Midpregnancy ultrasound is performed to check the structures of the fetus. This ultrasound examination is preferably made during pregnancy weeks 20–22. The ultrasound sensor is moved on your abdomen in this study. The ultrasound looks carefully at the organs and structures of the fetus and checks for structural aberrations. The reliability of the ultrasound depends on the position of the fetus, the amount of amniotic fluid, the experience of the investigator, the quality of the ultrasound device and the thickness of the abdomen of the pregnant woman. Obesity and dense tissues may impair the quality of the study result. If you decide not to have the midpregnancy screening ultrasound, it is possible for you to have a regular ultrasound after the 24th pregnancy week. If structural aberrations are found, it will be easier to plan for the care of the newborn; pregnancy termination because of structural abnormalities is not possible after pregnancy week 24.
The most recent development in the field of ultrasound during pregnancy is three-dimensional imaging. Improved resolution and improved device technology have made it possible to examine the condition of the fetus and the fetal structures in detail throughout the entire pregnancy.
The two-dimensional (2D) ultrasound image is a thin slice of the object, and the overall picture of the object is created in the mind of the investigator based on consecutive 2D slices. Technological advances have made it possible to generate rapid ultrasound images over bigger areas and the number of slices used to create such images exceeds one hundred. The result is a three-dimensional still image (3D) or three-dimensional mobile images (4D).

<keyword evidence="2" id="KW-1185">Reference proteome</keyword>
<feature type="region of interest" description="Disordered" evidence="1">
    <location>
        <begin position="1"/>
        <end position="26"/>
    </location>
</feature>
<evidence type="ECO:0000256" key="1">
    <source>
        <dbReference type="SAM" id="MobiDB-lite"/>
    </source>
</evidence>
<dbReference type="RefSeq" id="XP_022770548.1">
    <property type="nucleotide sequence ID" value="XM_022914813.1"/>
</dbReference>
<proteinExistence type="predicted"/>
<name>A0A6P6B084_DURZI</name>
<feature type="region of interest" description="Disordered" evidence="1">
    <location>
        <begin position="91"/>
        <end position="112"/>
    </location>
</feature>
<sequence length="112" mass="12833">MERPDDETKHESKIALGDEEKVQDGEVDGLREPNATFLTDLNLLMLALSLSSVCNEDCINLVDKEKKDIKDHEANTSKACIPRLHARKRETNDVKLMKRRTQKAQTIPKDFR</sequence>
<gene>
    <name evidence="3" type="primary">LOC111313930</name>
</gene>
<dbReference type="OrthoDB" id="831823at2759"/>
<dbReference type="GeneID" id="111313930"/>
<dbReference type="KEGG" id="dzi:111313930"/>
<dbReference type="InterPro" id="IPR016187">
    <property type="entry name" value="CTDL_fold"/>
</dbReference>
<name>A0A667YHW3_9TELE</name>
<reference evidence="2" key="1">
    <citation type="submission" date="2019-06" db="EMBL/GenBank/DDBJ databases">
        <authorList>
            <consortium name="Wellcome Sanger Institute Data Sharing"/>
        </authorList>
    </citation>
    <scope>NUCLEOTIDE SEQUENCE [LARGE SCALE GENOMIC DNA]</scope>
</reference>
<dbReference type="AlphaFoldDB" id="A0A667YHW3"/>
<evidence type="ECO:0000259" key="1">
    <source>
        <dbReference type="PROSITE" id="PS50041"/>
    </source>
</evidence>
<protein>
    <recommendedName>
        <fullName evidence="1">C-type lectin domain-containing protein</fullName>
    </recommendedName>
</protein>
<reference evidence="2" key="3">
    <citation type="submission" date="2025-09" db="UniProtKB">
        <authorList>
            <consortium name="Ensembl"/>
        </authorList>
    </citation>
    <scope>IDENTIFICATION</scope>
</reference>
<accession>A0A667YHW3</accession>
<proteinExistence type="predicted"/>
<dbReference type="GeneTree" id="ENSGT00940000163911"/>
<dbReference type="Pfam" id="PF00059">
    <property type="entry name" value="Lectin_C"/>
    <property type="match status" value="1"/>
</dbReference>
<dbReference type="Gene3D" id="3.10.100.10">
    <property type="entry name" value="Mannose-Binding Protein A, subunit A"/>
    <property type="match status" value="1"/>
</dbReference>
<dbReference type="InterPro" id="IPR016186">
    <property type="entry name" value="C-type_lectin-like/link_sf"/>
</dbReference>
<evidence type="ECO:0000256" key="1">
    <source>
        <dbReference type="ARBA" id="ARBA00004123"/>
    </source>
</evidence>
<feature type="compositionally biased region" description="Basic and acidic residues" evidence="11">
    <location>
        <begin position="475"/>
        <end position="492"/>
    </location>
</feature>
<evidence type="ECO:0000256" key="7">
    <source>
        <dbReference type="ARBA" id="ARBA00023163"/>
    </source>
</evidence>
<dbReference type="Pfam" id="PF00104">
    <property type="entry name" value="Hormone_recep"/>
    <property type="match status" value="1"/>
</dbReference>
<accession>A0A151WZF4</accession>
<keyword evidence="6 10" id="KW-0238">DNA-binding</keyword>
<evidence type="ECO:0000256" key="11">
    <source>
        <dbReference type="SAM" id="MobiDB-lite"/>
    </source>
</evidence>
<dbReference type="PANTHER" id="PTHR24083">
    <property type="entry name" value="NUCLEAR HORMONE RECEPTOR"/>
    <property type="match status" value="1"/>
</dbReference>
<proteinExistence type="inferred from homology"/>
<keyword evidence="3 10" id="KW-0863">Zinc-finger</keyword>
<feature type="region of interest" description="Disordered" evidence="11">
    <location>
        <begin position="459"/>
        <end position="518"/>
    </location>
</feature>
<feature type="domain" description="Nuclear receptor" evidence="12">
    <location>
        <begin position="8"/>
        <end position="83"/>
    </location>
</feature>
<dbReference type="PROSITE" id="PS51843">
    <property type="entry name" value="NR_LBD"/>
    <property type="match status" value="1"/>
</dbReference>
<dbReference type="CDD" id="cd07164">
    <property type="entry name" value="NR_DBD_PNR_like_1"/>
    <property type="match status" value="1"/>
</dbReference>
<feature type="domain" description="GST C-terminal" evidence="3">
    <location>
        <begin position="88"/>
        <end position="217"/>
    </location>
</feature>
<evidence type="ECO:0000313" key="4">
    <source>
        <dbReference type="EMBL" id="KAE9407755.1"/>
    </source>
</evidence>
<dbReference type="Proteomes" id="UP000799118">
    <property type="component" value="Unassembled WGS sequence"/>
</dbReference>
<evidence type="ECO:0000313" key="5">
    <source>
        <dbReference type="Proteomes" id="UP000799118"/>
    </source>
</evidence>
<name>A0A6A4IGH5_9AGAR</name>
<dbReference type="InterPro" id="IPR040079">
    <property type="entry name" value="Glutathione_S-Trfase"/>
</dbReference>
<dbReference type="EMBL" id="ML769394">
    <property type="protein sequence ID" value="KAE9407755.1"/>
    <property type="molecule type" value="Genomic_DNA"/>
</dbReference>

Three-dimensional images provide information on structure and motion
3D/4D ultrasound has made it possible to examine in greater detail than ever many of the problems of pregnancy: The most obvious benefit from this new technique is a superior view of the surface structures of the fetus. This is the case for the whole fetus during early pregnancy and for the face, abdomen, spine and extremities in midpregnancy and late pregnancy. 4D images do not only produce a superior overall image – the 4D technique clearly shows the fetal movements and other fetal activity, e.g., swallowing, position and movements of the extremities. Pregnancy weeks 24–28 are optimal for these 3D/4D ultrasound studies.
More information about the fetal skeleton and blood circulation
3D/4D ultrasound shows the skeletal structures of the fetus very clearly. When this capability is combined with 3D-visualization from several points of reference, diagnosis of any skeletal aberrations, e.g., of the skull or spine, becomes more reliable than before. Visualization of the blood vessels and blood flow using colors has been possible for many years (color Doppler ultrasound). When this technique is combined with 3D ultrasound of the fetus, the detailed structures of the heart and blood vessels and flow becomes visible.
The examination is safe, painless and easily repeatable.
The ultrasound examination results in images and video clips which you may take with you home. If required, these images may be uploaded for you on a flash drive. You may also make your own video recording on your smart phone. Here is a 4D video for you to watch.